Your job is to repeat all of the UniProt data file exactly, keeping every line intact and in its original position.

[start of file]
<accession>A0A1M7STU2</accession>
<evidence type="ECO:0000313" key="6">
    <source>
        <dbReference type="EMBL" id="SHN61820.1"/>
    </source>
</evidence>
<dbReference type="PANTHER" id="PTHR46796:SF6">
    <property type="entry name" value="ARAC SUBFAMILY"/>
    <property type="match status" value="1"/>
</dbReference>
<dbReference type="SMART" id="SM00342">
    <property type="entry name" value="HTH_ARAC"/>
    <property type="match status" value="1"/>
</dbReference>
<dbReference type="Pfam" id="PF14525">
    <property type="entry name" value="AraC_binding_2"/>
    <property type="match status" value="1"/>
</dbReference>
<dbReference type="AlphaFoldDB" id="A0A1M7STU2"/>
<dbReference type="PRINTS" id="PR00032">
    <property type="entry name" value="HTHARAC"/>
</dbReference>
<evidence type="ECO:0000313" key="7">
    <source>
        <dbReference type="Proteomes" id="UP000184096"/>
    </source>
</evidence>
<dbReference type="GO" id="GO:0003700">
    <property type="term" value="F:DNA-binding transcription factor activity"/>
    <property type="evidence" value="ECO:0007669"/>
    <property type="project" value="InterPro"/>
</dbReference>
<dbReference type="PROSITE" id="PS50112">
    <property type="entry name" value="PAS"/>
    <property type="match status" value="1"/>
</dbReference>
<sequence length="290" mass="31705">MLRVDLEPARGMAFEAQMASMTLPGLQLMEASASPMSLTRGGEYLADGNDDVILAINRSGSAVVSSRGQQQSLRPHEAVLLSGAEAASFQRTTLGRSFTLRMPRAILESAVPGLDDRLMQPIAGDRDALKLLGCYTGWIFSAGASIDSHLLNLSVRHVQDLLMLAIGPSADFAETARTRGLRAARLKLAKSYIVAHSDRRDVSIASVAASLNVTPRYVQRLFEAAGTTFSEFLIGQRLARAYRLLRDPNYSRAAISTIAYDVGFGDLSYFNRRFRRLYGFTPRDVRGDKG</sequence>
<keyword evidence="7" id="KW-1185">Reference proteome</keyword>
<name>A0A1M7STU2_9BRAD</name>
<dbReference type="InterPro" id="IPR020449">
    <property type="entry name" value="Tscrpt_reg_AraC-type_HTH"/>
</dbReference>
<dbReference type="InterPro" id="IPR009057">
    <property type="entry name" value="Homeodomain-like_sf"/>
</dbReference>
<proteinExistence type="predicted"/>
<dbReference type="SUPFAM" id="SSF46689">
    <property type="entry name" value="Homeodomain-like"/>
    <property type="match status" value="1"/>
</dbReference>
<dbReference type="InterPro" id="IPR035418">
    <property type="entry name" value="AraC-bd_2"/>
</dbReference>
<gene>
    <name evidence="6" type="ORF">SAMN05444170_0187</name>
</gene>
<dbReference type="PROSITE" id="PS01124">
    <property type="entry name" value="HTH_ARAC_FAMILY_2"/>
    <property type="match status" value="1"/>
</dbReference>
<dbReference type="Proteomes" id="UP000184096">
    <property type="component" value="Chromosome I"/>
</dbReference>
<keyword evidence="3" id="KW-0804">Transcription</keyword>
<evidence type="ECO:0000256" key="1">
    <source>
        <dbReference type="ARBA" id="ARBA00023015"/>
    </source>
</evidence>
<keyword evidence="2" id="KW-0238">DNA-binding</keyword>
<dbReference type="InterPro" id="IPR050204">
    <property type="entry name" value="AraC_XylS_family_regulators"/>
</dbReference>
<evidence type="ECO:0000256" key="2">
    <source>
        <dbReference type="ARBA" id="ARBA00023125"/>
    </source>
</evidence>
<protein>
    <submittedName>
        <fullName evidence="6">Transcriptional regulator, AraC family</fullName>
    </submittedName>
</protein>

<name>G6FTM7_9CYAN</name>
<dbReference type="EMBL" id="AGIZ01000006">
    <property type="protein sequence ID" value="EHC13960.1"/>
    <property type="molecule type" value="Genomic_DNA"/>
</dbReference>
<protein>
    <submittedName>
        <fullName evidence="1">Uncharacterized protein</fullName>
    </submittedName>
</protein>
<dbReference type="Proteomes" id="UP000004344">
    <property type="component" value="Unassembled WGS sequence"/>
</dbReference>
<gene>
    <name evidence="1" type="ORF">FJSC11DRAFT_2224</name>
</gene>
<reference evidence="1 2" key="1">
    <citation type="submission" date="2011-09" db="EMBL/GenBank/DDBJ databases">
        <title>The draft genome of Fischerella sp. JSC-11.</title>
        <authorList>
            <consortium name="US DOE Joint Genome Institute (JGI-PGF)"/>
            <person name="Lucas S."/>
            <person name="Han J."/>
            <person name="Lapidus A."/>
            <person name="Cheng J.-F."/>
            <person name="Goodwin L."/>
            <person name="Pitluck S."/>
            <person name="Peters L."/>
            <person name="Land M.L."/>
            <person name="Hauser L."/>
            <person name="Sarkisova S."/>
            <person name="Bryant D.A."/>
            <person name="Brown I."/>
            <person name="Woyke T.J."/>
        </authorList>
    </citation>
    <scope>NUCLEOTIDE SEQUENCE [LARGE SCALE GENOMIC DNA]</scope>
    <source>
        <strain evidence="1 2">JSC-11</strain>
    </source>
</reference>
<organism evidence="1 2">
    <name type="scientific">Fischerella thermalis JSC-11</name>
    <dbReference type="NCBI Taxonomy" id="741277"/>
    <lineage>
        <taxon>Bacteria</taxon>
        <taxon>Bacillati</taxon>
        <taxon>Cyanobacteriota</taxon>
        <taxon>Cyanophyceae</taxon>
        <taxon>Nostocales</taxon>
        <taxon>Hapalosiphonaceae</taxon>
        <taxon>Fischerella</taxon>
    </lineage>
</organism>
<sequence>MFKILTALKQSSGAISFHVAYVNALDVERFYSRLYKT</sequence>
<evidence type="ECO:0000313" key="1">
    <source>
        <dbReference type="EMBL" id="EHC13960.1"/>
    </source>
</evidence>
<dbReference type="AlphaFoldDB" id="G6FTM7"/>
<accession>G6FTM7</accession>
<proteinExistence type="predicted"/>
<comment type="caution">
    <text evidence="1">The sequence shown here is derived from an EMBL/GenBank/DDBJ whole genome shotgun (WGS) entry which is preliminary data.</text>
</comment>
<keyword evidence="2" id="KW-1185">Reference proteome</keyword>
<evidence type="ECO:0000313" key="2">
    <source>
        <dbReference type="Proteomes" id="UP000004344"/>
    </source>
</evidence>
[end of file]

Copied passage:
<accession>A0A1M7STU2</accession>
<evidence type="ECO:0000313" key="6">
    <source>
        <dbReference type="EMBL" id="SHN61820.1"/>
    </source>
</evidence>
<dbReference type="PANTHER" id="PTHR46796:SF6">
    <property type="entry name" value="ARAC SUBFAMILY"/>
    <property type="match status" value="1"/>
</dbReference>
<dbReference type="SMART" id="SM00342">
    <property type="entry name" value="HTH_ARAC"/>
    <property type="match status" value="1"/>
</dbReference>
<dbReference type="Pfam" id="PF14525">
    <property type="entry name" value="AraC_binding_2"/>
    <property type="match status" value="1"/>
</dbReference>
<dbReference type="AlphaFoldDB" id="A0A1M7STU2"/>
<dbReference type="PRINTS" id="PR00032">
    <property type="entry name" value="HTHARAC"/>
</dbReference>
<evidence type="ECO:0000313" key="7">
    <source>
        <dbReference type="Proteomes" id="UP000184096"/>
    </source>
</evidence>
<dbReference type="GO" id="GO:0003700">
    <property type="term" value="F:DNA-binding transcription factor activity"/>
    <property type="evidence" value="ECO:0007669"/>
    <property type="project" value="InterPro"/>
</dbReference>
<dbReference type="PROSITE" id="PS50112">
    <property type="entry name" value="PAS"/>
    <property type="match status" value="1"/>
</dbReference>
<sequence length="290" mass="31705">MLRVDLEPARGMAFEAQMASMTLPGLQLMEASASPMSLTRGGEYLADGNDDVILAINRSGSAVVSSRGQQQSLRPHEAVLLSGAEAASFQRTTLGRSFTLRMPRAILESAVPGLDDRLMQPIAGDRDALKLLGCYTGWIFSAGASIDSHLLNLSVRHVQDLLMLAIGPSADFAETARTRGLRAARLKLAKSYIVAHSDRRDVSIASVAASLNVTPRYVQRLFEAAGTTFSEFLIGQRLARAYRLLRDPNYSRAAISTIAYDVGFGDLSYFNRRFRRLYGFTPRDVRGDKG</sequence>
<keyword evidence="7" id="KW-1185">Reference proteome</keyword>
<name>A0A1M7STU2_9BRAD</name>
<dbReference type="InterPro" id="IPR020449">
    <property type="entry name" value="Tscrpt_reg_AraC-type_HTH"/>
</dbReference>
<dbReference type="InterPro" id="IPR009057">
    <property type="entry name" value="Homeodomain-like_sf"/>
</dbReference>
<proteinExistence type="predicted"/>
<dbReference type="SUPFAM" id="SSF46689">
    <property type="entry name" value="Homeodomain-like"/>
    <property type="match status" value="1"/>
</dbReference>
<dbReference type="InterPro" id="IPR035418">
    <property type="entry name" value="AraC-bd_2"/>
</dbReference>
<gene>
    <name evidence="6" type="ORF">SAMN05444170_0187</name>
</gene>
<dbReference type="PROSITE" id="PS01124">
    <property type="entry name" value="HTH_ARAC_FAMILY_2"/>
    <property type="match status" value="1"/>
</dbReference>
<dbReference type="Proteomes" id="UP000184096">
    <property type="component" value="Chromosome I"/>
</dbReference>
<keyword evidence="3" id="KW-0804">Transcription</keyword>
<evidence type="ECO:0000256" key="1">
    <source>
        <dbReference type="ARBA" id="ARBA00023015"/>
    </source>
</evidence>
<keyword evidence="2" id="KW-0238">DNA-binding</keyword>
<dbReference type="InterPro" id="IPR050204">
    <property type="entry name" value="AraC_XylS_family_regulators"/>
</dbReference>
<evidence type="ECO:0000256" key="2">
    <source>
        <dbReference type="ARBA" id="ARBA00023125"/>
    </source>
</evidence>
<protein>
    <submittedName>
        <fullName evidence="6">Transcriptional regulator, AraC family</fullName>
    </submittedName>
</protein>

<name>G6FTM7_9CYAN</name>
<dbReference type="EMBL" id="AGIZ01000006">
    <property type="protein sequence ID" value="EHC13960.1"/>
    <property type="molecule type" value="Genomic_DNA"/>
</dbReference>
<protein>
    <submittedName>
        <fullName evidence="1">Uncharacterized protein</fullName>
    </submittedName>
</protein>
<dbReference type="Proteomes" id="UP000004344">
    <property type="component" value="Unassembled WGS sequence"/>
</dbReference>
<gene>
    <name evidence="1" type="ORF">FJSC11DRAFT_2224</name>
</gene>
<reference evidence="1 2" key="1">
    <citation type="submission" date="2011-09" db="EMBL/GenBank/DDBJ databases">
        <title>The draft genome of Fischerella sp. JSC-11.</title>
        <authorList>
            <consortium name="US DOE Joint Genome Institute (JGI-PGF)"/>
            <person name="Lucas S."/>
            <person name="Han J."/>
            <person name="Lapidus A."/>
            <person name="Cheng J.-F."/>
            <person name="Goodwin L."/>
            <person name="Pitluck S."/>
            <person name="Peters L."/>
            <person name="Land M.L."/>
            <person name="Hauser L."/>
            <person name="Sarkisova S."/>
            <person name="Bryant D.A."/>
            <person name="Brown I."/>
            <person name="Woyke T.J."/>
        </authorList>
    </citation>
    <scope>NUCLEOTIDE SEQUENCE [LARGE SCALE GENOMIC DNA]</scope>
    <source>
        <strain evidence="1 2">JSC-11</strain>
    </source>
</reference>
<organism evidence="1 2">
    <name type="scientific">Fischerella thermalis JSC-11</name>
    <dbReference type="NCBI Taxonomy" id="741277"/>
    <lineage>
        <taxon>Bacteria</taxon>
        <taxon>Bacillati</taxon>
        <taxon>Cyanobacteriota</taxon>
        <taxon>Cyanophyceae</taxon>
        <taxon>Nostocales</taxon>
        <taxon>Hapalosiphonaceae</taxon>
        <taxon>Fischerella</taxon>
    </lineage>
</organism>
<sequence>MFKILTALKQSSGAISFHVAYVNALDVERFYSRLYKT</sequence>
<evidence type="ECO:0000313" key="1">
    <source>
        <dbReference type="EMBL" id="EHC13960.1"/>
    </source>
</evidence>
<dbReference type="AlphaFoldDB" id="G6FTM7"/>
<accession>G6FTM7</accession>
<proteinExistence type="predicted"/>
<comment type="caution">
    <text evidence="1">The sequence shown here is derived from an EMBL/GenBank/DDBJ whole genome shotgun (WGS) entry which is preliminary data.</text>
</comment>
<keyword evidence="2" id="KW-1185">Reference proteome</keyword>
<evidence type="ECO:0000313" key="2">
    <source>
        <dbReference type="Proteomes" id="UP000004344"/>
    </source>
</evidence>